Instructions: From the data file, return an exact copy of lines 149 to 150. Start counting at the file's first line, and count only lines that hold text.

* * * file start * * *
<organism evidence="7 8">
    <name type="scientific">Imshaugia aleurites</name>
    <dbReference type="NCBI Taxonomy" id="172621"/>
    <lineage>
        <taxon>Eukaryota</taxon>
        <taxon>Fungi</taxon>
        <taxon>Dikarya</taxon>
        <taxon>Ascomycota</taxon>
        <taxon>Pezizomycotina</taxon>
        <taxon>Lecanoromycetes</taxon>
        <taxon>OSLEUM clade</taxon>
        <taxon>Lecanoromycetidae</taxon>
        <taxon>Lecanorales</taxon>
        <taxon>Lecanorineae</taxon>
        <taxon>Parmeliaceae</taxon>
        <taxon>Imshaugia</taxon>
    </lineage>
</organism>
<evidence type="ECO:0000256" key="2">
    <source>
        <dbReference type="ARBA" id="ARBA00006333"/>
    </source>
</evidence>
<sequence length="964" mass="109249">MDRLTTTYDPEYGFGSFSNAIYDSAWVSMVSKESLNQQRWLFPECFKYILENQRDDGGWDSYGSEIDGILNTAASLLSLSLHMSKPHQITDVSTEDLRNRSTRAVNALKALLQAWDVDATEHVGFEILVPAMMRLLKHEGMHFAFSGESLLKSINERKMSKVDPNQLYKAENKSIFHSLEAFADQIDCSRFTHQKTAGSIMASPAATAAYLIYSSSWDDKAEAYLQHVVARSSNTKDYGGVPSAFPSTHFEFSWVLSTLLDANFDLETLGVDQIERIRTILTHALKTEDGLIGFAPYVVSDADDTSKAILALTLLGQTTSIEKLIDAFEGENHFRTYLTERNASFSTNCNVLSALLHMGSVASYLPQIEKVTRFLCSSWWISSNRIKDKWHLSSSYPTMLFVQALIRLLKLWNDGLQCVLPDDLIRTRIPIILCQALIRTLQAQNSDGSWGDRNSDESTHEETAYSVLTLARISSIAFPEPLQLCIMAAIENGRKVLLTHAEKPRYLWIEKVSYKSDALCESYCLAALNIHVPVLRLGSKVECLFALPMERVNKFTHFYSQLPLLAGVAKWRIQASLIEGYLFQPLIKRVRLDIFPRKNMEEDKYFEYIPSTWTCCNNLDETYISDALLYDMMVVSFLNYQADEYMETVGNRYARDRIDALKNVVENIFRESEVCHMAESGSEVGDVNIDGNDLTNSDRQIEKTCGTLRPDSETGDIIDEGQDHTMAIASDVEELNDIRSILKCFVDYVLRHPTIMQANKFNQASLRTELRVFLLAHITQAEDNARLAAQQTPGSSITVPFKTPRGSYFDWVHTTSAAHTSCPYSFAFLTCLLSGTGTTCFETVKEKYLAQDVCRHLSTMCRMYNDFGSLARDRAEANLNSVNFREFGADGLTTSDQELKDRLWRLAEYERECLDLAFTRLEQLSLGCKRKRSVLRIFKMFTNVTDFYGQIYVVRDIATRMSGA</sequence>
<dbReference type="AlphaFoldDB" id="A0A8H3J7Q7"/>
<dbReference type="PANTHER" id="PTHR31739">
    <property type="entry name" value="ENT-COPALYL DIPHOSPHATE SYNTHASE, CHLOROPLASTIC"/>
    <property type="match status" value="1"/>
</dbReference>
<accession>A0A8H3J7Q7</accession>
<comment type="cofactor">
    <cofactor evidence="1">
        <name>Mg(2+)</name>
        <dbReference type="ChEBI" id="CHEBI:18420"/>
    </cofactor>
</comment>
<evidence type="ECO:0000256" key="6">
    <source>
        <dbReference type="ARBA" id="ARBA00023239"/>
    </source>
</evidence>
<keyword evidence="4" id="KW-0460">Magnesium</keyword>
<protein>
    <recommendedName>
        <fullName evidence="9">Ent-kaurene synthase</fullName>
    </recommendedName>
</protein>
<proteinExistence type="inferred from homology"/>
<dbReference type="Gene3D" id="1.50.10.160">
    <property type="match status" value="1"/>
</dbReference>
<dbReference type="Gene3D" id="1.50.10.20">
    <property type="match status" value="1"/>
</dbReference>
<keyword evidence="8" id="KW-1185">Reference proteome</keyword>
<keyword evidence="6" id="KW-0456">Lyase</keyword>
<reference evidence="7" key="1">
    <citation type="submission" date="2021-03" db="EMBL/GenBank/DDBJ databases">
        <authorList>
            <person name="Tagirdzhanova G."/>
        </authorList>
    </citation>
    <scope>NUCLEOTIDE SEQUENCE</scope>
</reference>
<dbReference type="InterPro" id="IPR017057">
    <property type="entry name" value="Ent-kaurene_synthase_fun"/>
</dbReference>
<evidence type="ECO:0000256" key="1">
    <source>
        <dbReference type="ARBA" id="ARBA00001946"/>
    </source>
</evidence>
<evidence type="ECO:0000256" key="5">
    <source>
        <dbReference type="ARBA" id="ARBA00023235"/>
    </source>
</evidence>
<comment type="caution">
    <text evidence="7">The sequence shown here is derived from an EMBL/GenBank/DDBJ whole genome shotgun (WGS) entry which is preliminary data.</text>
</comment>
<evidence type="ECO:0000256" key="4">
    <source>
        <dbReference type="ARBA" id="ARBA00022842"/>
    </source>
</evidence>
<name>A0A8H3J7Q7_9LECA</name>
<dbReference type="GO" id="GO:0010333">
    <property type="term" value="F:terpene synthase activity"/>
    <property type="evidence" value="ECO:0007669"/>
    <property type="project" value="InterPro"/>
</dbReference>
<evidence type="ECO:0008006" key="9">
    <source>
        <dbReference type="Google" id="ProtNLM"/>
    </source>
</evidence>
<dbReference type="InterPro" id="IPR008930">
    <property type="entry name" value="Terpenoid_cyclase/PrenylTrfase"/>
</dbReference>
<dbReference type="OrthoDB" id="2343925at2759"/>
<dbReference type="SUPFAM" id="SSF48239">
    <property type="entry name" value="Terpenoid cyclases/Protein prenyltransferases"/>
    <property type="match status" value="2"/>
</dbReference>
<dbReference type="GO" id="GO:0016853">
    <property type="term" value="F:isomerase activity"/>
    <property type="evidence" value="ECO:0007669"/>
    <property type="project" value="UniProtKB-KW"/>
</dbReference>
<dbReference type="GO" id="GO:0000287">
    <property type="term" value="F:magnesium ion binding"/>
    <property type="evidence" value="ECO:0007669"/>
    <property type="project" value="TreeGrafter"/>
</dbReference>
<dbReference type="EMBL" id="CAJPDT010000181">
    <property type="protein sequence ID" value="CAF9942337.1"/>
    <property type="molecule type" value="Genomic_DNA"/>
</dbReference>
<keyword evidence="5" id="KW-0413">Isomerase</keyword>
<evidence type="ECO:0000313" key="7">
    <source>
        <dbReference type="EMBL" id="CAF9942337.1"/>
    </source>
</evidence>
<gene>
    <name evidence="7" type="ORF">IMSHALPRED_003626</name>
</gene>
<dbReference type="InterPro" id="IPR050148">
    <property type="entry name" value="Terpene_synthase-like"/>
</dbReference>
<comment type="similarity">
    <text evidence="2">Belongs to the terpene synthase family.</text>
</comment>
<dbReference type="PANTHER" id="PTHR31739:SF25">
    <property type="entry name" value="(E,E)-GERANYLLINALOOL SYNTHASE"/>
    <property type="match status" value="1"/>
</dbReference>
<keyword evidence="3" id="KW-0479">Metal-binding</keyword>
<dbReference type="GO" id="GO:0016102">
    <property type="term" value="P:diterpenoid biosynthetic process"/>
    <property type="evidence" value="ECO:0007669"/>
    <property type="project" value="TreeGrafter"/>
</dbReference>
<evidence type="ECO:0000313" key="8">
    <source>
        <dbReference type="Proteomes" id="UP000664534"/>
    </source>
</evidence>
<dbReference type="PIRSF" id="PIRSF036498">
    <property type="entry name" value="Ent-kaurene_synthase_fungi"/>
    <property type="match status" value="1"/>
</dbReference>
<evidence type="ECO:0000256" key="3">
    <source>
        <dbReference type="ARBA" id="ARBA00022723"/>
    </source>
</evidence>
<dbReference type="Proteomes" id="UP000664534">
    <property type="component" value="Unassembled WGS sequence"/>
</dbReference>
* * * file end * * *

<dbReference type="PIRSF" id="PIRSF036498">
    <property type="entry name" value="Ent-kaurene_synthase_fungi"/>